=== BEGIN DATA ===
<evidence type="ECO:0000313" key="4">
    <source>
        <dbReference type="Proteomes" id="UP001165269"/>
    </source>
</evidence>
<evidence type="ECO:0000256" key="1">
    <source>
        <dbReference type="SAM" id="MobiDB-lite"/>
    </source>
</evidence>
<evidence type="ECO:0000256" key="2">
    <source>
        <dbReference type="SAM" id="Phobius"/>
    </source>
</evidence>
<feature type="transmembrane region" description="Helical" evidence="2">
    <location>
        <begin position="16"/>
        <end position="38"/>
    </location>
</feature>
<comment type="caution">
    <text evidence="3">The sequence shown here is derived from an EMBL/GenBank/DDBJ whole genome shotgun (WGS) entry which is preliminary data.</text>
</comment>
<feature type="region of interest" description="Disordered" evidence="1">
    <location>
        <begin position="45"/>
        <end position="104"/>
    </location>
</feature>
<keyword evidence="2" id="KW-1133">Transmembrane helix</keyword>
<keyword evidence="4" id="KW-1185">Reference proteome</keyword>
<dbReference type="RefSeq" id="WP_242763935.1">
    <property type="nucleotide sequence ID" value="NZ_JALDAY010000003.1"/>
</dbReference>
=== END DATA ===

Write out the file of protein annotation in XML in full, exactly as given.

<evidence type="ECO:0000313" key="4">
    <source>
        <dbReference type="Proteomes" id="UP001165269"/>
    </source>
</evidence>
<evidence type="ECO:0000256" key="1">
    <source>
        <dbReference type="SAM" id="MobiDB-lite"/>
    </source>
</evidence>
<evidence type="ECO:0000256" key="2">
    <source>
        <dbReference type="SAM" id="Phobius"/>
    </source>
</evidence>
<feature type="transmembrane region" description="Helical" evidence="2">
    <location>
        <begin position="16"/>
        <end position="38"/>
    </location>
</feature>
<comment type="caution">
    <text evidence="3">The sequence shown here is derived from an EMBL/GenBank/DDBJ whole genome shotgun (WGS) entry which is preliminary data.</text>
</comment>
<feature type="region of interest" description="Disordered" evidence="1">
    <location>
        <begin position="45"/>
        <end position="104"/>
    </location>
</feature>
<keyword evidence="2" id="KW-1133">Transmembrane helix</keyword>
<keyword evidence="4" id="KW-1185">Reference proteome</keyword>
<dbReference type="RefSeq" id="WP_242763935.1">
    <property type="nucleotide sequence ID" value="NZ_JALDAY010000003.1"/>
</dbReference>